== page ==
Carbon cycle diagram

Carbon Cycling: What Does It Mean?

When you take a biology class, there are many cycles that you teacher will discuss in class. There’s the cell cycle, the nitrogen cycle, the water cycle, and other nutrient cycles such as the carbon cycle. Carbon cycling is a vital process for maintaining the ecosystem as all biomolecules contain carbon in some shape or form, without which life would not exist as we know it.

Carbon Cycling: What Does It Mean?

Carbon cycle diagram

As seen in this carbon cycling diagram, the carbon travels through multiple media within the earth. In carbon cycling, the carbon will travel through plants, animals, microbes, and bodies of water, as well as through the atmosphere. These media are also known as carbon sinks. Carbon sinks are responsible for absorbing carbon. The other agents present in the carbon cycle are carbon sources. A carbon source is responsible for releasing carbon into the atmosphere. The interaction between sources and sinks contributes to the key processes of carbon cycling.

Key Processes in Carbon Cycling

  1. Carbon enters the atmosphere as carbon dioxide- The most common form of carbon is carbon dioxide, which happens when carbon is attached to oxygen. This carbon dioxide is then absorbed by plants for further utilization.
  2. Carbon dioxide facilitates the process of photosynthesis- Carbon dioxide is taken in, along with water to create glucose and oxygen. The production of glucose creates a food source which allows the plants to grow their stems and leaves. Plants, especially trees, are major carbon sinks as they absorb large amounts of carbon dioxide from the atmosphere to continue undergoing photosynthesis.
  3. Carbon moves along the food chain- Carbon found in the plants is consumed by plant eating organisms, which are in turn consumed by carnivores, which can be apex predators. According to the concept of biomagnification, in order to have the same energy output, as more of an organism is consumed, meaning more of the included elements in it are consumed, whether plants or animals, there will be a higher concentration of the nutrients and elements present in the top of the food web. Since carbon is present in all the bio molecules, its concentration increases.
  4. Carbon Dioxide Also Comes From Decomposition- When plants and animals die, they decompose into the soil. Over extended periods of time, layers of sediment stack on top of the decomposed material. As these layers build up, the pressure and heat from the Earth’s crust turn those decomposed materials into fossil fuels. This occurs because of anaerobic decomposition which involves bacteria breaking down carbon compounds like glucose into carbon dioxide and oxygen.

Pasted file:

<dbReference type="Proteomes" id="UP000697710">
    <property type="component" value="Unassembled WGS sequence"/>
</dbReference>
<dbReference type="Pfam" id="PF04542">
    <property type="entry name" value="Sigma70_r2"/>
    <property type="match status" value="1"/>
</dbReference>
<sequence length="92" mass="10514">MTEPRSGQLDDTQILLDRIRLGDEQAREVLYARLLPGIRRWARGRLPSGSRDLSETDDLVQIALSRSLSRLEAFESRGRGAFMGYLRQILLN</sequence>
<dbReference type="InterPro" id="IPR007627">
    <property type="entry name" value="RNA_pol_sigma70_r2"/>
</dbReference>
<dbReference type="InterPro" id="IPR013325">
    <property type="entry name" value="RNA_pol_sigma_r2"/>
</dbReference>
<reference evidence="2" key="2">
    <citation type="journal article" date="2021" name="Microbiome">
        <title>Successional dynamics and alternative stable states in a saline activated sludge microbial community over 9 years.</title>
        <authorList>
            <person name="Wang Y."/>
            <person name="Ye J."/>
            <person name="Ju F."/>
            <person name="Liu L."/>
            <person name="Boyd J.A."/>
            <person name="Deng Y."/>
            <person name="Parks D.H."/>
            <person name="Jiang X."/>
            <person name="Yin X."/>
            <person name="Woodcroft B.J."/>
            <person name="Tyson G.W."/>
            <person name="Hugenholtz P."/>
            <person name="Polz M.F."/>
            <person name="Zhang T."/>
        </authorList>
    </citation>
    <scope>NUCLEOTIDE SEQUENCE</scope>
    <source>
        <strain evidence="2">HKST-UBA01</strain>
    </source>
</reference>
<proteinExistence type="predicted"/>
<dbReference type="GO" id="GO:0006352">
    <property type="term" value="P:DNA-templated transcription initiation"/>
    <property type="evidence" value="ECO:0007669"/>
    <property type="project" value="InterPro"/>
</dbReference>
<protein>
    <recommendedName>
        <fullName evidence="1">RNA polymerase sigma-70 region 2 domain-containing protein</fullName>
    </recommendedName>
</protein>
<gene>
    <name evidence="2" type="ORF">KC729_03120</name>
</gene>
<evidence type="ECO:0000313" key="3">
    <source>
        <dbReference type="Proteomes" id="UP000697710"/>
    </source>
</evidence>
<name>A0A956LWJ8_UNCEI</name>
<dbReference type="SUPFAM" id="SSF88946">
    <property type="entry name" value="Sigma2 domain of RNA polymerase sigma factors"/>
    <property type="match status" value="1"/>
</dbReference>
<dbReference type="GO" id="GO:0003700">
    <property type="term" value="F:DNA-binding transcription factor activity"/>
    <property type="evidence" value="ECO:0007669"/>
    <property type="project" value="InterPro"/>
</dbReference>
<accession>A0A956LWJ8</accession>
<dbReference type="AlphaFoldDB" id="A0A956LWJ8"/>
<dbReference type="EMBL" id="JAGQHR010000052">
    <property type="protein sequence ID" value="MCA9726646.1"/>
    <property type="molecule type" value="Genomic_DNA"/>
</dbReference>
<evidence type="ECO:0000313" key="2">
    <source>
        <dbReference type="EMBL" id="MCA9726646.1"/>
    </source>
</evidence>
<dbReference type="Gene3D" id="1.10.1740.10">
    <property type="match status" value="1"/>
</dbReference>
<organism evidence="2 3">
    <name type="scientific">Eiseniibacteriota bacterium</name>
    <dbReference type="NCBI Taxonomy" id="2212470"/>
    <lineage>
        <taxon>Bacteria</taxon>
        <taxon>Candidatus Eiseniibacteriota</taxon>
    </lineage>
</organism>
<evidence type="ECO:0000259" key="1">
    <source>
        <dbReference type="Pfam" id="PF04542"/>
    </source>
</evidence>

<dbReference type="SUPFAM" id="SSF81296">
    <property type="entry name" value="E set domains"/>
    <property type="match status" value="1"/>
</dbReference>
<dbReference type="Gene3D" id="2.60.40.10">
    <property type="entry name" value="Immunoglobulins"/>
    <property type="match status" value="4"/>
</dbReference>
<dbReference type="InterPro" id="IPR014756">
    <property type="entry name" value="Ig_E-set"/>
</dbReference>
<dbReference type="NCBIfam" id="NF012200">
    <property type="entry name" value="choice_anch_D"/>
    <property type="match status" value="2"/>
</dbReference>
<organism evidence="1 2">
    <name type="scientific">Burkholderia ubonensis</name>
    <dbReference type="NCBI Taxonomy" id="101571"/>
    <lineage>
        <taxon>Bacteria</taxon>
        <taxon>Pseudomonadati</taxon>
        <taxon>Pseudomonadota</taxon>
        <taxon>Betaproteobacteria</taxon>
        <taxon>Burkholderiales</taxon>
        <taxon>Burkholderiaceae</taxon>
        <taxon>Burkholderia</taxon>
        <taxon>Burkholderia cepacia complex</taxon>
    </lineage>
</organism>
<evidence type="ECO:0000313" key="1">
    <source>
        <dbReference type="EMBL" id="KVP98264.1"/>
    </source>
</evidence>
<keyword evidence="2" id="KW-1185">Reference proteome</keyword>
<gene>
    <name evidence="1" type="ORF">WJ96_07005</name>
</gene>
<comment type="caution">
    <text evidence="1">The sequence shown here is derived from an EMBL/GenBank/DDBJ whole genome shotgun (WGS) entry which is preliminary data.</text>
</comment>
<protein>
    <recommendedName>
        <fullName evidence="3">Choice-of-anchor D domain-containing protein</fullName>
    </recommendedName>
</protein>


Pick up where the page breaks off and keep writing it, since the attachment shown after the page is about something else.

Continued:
5. Carbon Dioxide is Released Through Respiration- When humans and other animals conduct respiration, they intake the oxygen in the atmosphere and release carbon dioxide. This is then taken up by plants and other reservoirs.
  6. Carbon Is Released Through Combustion- When fossil fuels are extracted from the earth, they are then utilized to power cities and cars. A byproduct of combustion is carbon dioxide, and its accumulation contributes to an increased concentration of greenhouse gasses. This is a carbon source that mainly stays in the atmosphere, but a small portion of it will dissolve into the ocean.
  7. Carbon Is In The Ocean- The carbon dioxide moves from the atmosphere into the ocean. The ocean will absorb this carbon and dissolve it into the seawater.
  8. Carbon On The Rocks- Carbon also enters the ocean from rocks, which can be released due to weathering, leading to runoff flowing into the ocean.
  9. Carbon Leaves The Sea- Carbon is taken out of the ocean when the shells and bones of sea creatures accumulate along the ocean floor. They are composed of a material known as limestone, which also has carbon. This carbon is sequestered from the rest of the carbon cycle. It can be released back if the limestone melts.

Why Should We Care About Carbon Cycling?

The carbon cycle allows life on earth to exist. Nature on its own has all these processes occurring so that a balance exists between carbon absorbed and carbon released. However, there is now a degree of imbalance in the carbon cycle because since the Industrial Revolution, more carbon has been released into the environment, increasing the concentration of greenhouse gasses in the atmosphere. Deforestation is contributing to a decrease in carbon sinks and the increased absorption of carbon in the ocean has led to the oceans becoming warmer as well. This has significant ramifications on the ocean ecosystem as well. In short, the carbon cycle allows for many diverse ecosystems to exist and keeping it balanced will keep these diverse ecosystems existing for many years to come.


Author: Maaida Kirmani



2 comments on “Carbon Cycling: What Does It Mean?

  1. Alice on

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